The Lion
A. Molotkov

The Lion

Images of Yenderia as a child came to Zungvilda’s mind. Dark, shapeless forms in her hands: the rocks. She would stack them as high as she could, watch them fall, stack them again—methodically, with a persistence neither of the parents recognized as their own. She was their daughter, but she was also something more. Sometimes, instead of stacking rocks in one pile, she would form several small bundles, following a logic accessible only to her. Zungvilda recalled her as a baby, a toddler, a small child. Self-sufficient, even at an early age. How was it conceivable that this beautiful young girl should be sacrificed? And for what?

Everyone knew resisting the Elders was futile. But why? How many Elders were there? What were their weaknesses? Few dared to discuss these topics. If they did, one of the neighbors would report them. They were never seen again. Zungvilda didn’t remember being upset at the Elders until today.

“Greetings, mother.” Yenderia’s voice interrupted her thoughts. The girl stood listlessly, her body barely beginning to show a woman’s shapes.

“Greetings, child!”

They hugged. Yenderia’s confused, introspective look made it clear that she had been told.

“We must find a way to hide you. We’ll probably have to run. Your father will think of something.”

“Don’t you agree that I should rejoice and accept my destiny?” Yenderia’s face became stern, combative.

A shiver of horror and disbelief ran down Zungvilda’s body. This child was resigned to what was supposed to happen. How could she give herself up so easily? How could all those other girls before her? Is this what Zungvilda herself would have done all those years ago?

“No, I don’t agree. I really don't.”

Other children walked past them, not looking. They all knew. Everyone must have known. Were they jealous, scornful, relieved?

The two didn’t speak on their way home. The yellow sand with bits of black rock was soft under their feet.

“Mother, do you know what exactly they will do to me?” Yenderia asked after a long silence.

“I don’t know, child. We won’t let it get to that.” The stress, the sorrow, hardened Zungvilda’s expression. The street was sad, all huts nearly identical, made of clay. The villagers couldn’t afford the beautiful black stone they worked so hard digging for.

“Yes, we will.” Yenderia’s voice was firm, her face too resolute. She was fighting tears. “We don’t have any choice. This is a noble fate. I was chosen. I just want to know what will happen to me.”

“I don’t know. I don’t know. Why do you say we have no choice?”

“Because we don’t.”

*

Time seemed stuck in its own dark glue. They didn’t speak much. Goombeldt arrived. He examined their faces, as if trying to guess whether they had found a way out. From that look, Zungvilda knew that he had not thought of one. She wasn’t surprised. Life was as it was. Few choices were available.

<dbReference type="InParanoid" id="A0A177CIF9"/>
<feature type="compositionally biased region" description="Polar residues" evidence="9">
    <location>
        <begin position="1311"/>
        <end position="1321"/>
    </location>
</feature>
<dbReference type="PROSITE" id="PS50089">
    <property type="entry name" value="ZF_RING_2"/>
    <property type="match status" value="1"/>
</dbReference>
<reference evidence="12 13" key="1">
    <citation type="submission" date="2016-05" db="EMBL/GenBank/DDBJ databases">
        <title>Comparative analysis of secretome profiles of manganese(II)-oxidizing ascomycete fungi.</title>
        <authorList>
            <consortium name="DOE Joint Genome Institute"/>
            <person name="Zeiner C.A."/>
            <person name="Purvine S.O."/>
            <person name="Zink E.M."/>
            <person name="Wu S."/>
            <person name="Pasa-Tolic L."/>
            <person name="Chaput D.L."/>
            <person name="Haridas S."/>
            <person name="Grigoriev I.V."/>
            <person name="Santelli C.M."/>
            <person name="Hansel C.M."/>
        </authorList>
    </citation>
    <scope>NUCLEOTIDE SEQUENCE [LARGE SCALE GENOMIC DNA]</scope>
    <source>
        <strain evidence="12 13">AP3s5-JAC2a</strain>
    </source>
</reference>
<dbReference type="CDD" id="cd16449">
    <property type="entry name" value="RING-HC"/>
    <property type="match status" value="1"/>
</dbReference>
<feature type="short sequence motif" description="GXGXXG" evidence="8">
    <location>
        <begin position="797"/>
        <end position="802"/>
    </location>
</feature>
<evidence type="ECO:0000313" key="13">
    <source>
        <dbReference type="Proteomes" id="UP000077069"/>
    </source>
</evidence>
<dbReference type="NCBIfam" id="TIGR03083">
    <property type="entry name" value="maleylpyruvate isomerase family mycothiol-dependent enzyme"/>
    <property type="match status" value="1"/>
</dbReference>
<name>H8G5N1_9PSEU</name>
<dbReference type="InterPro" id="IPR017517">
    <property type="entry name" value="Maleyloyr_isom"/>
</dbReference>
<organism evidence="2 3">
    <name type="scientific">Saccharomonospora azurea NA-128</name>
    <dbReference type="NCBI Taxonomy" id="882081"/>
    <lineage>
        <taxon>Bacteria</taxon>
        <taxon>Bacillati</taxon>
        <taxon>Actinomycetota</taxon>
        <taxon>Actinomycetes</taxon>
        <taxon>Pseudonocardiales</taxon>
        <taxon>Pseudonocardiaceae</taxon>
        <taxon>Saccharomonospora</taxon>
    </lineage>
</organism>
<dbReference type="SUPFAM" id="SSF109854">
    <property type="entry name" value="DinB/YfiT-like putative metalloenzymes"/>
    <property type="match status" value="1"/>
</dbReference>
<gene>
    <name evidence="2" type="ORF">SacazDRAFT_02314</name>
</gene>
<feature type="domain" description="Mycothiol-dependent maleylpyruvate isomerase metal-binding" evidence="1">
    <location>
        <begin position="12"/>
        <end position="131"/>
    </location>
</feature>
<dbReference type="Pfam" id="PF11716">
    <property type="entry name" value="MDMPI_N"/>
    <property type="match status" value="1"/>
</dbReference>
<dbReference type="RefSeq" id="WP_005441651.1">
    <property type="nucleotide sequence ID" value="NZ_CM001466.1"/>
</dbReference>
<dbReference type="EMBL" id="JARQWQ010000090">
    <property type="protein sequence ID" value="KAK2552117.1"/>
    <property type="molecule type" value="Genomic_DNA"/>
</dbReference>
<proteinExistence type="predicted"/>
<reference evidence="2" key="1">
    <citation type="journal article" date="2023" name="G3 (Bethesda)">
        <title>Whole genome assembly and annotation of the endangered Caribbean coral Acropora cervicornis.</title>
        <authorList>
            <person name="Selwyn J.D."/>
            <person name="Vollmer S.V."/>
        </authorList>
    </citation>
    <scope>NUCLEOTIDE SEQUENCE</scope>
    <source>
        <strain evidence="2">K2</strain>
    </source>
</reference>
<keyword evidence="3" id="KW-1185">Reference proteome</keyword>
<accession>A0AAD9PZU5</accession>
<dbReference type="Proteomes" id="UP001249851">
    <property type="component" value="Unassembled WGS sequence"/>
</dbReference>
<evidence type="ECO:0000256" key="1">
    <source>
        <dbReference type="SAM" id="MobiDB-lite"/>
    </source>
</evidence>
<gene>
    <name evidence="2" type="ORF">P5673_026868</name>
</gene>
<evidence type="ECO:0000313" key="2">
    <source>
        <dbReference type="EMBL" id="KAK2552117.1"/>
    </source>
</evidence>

“What are we going to do?” Goombeldt seemed edgy, empty without his usual smile, his kind confidence.

“Nothing,” Yenderia said. “We have to accept the inevitable. Everyone has her own role to play in life.”

“Child, do you really like this role?” Zungvilda’s mind was muddled; she wasn’t sure how to say what she felt, how to change her daughter’s mind.

“The Elders teach that the girls who accept their fate become angels.”

“How can they know?” Goombeldt sat at the table, staring at, but seeming not to notice, the bowl of stew Zungvilda had placed before him. She sat down opposite, and now the three of them were at the table like every evening. But the mood hung darkly over the small room.

“What are we going to do?” Zungvilda’s voice cracked, tears sparkled in her eyes.

“We wait until dark.” Goombeldt seemed to be doing his best to appear inspired, optimistic, but his needlessly gesturing hands betrayed uncertainty. They folded on his chest, fell flatly on the table, fingers tapping small, unfinished rhythms. “Then we get on walking. We bring water, some food. In ten days, we will be in the next town.”

“Impossible,” Yenderia argued. “We will all die in the desert. How will we know we’re headed in the right direction? Only seasoned caravan leaders take this risk. And what makes you think the Elders will not come after us?”

“You sound like you don’t mind being sacrificed,” Zungvilda cried.

“My death will support the Balance.” Yenderia was pale, defiant, beautiful. She was no longer a child, but still a part of them, a part that was being removed.

“Why does the Balance even need this kind of support?” As she was saying this, Zungvilda realized that this was the first time she had ever questioned the Balance.

“The power of the Balance is measured through sacrifice,” Yenderia replied with borrowed words.

Zungvilda’s mind was filled with images of her daughter’s younger years. Yenderia in the sand, on a donkey’s back, in her small bed. They were prepared to cross the desert and perhaps die trying to save her, but she did not want to be saved. She no longer belonged to the family, she belonged to the Elders. They all did.

  1. 1
  2. 2
  3. 3

A. Molotkov

was born in Russia, moved to the U.S. in 1990, and switched to writing in English in 1993. His poetry collections are The Catalog of Broken Things, Application of Shadows, and Synonyms for Silence. He has received various fiction and poetry awards and an Oregon Literary Fellowship. He co-edits The Inflectionist Review.